The Beginning Of The Post-Driver-less Era

Not many have understood it, but starting October 2019 we officially entered from the pre-driver-less era into the post-driver-less era. We are not talking about autonomous cars as a theoretical thing for the future, which will start somewhere in 15 or 20 years. No, this era has begun.

Google sister company Waymo, which started 2009 under the leadership of Sebastian Thrun as an intern project aptly titled Project Chauffeur, then later as a Project X, and now as its own entity, has officially started its robotaxi service Waymo One without drivers in the car. This was announced a few weeks ago in a message to the company’s customers in the Phoenix area in Arizona, and it became a reality a few days ago, when the first reports of completely driverless vehicles being spotted were posted in expert forums.

And the number of sightings increases. Also I was told that the first driver-less rides were performed in Mountain View in California. Look out for the next days and weeks, when we’ll certainly see more videos and pictures.

Oliver Cameron, CEO of robotaxi company Voyage. who also was the mastermind behind Udacity’s Self-Driving Engineering Nano-Degree and knows Sebastian Thrun very well, found himself in the need to make sure his own team understands the significance of this moment. In an internal email he emphasized that the world we live now is different. After Waymo demonstrated that complete driver-less self-driving cars are possible to operate safely in the public, we will see a dramatically increased competition between the companies developing this technology. After all, there is a market worth trillions of dollars to conquer.

The same has been observed in the past in different markets. When Orville and Wilbur Wright made the first public demonstrations of motorized flights in Le Mans and Washington D.C. in 1908 – i.e. the first year where the public became aware that motorized human flight is possible – the year after, 1909, at the Grand Aeronautic Week in Reims, alread 38 airplanes were entered in the contest, and 23 of them really flew.

In November 2018, The Verge writer Andrew J. Hawkins got on a testride in a Waymo. Not even one year later, in October 2019, TechCrunch writer Ed Niedermeyer hops on a testride in a Waymo. The difference? In the latter test ride there was no safety driver present.

As it was with motorized flight in 1908 and 9109, the same can be expected with self-driving cars. From now on it’s all about scaling. Raising the required funds, buying vehicles for the fleets, installing the technology, mapping cities for autonomous driving, and training the system for local peculiarities. The biggest hurdle today are local regulators.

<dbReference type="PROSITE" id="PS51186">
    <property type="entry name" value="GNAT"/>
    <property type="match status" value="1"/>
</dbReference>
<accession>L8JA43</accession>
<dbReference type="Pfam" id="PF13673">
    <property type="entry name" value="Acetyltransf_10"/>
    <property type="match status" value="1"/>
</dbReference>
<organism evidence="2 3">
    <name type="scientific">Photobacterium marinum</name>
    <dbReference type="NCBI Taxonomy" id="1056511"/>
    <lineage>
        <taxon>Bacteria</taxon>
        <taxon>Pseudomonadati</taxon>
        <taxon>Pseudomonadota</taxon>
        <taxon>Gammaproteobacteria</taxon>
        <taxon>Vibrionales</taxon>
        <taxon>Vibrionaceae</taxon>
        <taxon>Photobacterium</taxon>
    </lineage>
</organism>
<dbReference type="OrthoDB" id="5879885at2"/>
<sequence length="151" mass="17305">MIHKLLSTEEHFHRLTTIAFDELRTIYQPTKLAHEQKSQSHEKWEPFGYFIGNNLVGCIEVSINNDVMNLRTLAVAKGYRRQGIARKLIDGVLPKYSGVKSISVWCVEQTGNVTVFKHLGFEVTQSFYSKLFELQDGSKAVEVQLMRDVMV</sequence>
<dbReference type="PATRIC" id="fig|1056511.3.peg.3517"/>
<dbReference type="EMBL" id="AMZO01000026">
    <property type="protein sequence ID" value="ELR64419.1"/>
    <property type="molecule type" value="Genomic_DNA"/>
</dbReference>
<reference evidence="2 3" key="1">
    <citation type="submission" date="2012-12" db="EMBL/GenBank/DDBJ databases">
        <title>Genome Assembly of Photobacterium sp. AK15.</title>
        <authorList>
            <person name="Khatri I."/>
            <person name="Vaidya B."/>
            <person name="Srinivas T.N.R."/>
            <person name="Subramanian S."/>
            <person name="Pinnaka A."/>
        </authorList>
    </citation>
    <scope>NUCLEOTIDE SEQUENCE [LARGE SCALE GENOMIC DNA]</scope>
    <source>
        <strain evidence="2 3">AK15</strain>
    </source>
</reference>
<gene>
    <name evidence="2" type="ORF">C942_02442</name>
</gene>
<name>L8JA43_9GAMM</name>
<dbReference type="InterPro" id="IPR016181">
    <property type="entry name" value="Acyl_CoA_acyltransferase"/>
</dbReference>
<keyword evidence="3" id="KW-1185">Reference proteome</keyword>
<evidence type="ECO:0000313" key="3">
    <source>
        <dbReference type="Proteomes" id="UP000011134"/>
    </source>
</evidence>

And they are recommended to get to work. The savings for societies will be tremendous, both for costs of mobility and the damages that collisions today cause. It’s expected that miles driven in self-driving cars will be cheaper by 50% to 90% for passengers. As soon as we experience this safety of the car and gather accident data, we’ll see this technology coming faster than many imagined.

While we talk in Germany and Europe mainly from about the disruptions coming from electric vehicles, which we are already feeling, the real blow will come with autonomous vehicles. We’ll need fewer cars, drivers and driving schools will become a thing of the past, and our road and traffic infrastructure will completely change. Fewer lanes, fewer parking spots and garages, dramatically fewer traffic lights and signs, a strong decrease of traffic accidents and the damages included with that, all this will save us and our communities a lot of money. We will give back the space to humans, and the impact will be significant, thanks to Waymo’s technological breakthrough.

Welcome to the post-driver-less era!

if you want to learn more about that, I wrote the book below. And I go into way more details. The book just came out in October 2019 and can be ordered here.

The Last Driver's License Holder Has Already Been Born
Order it here:

This article was also published in German.


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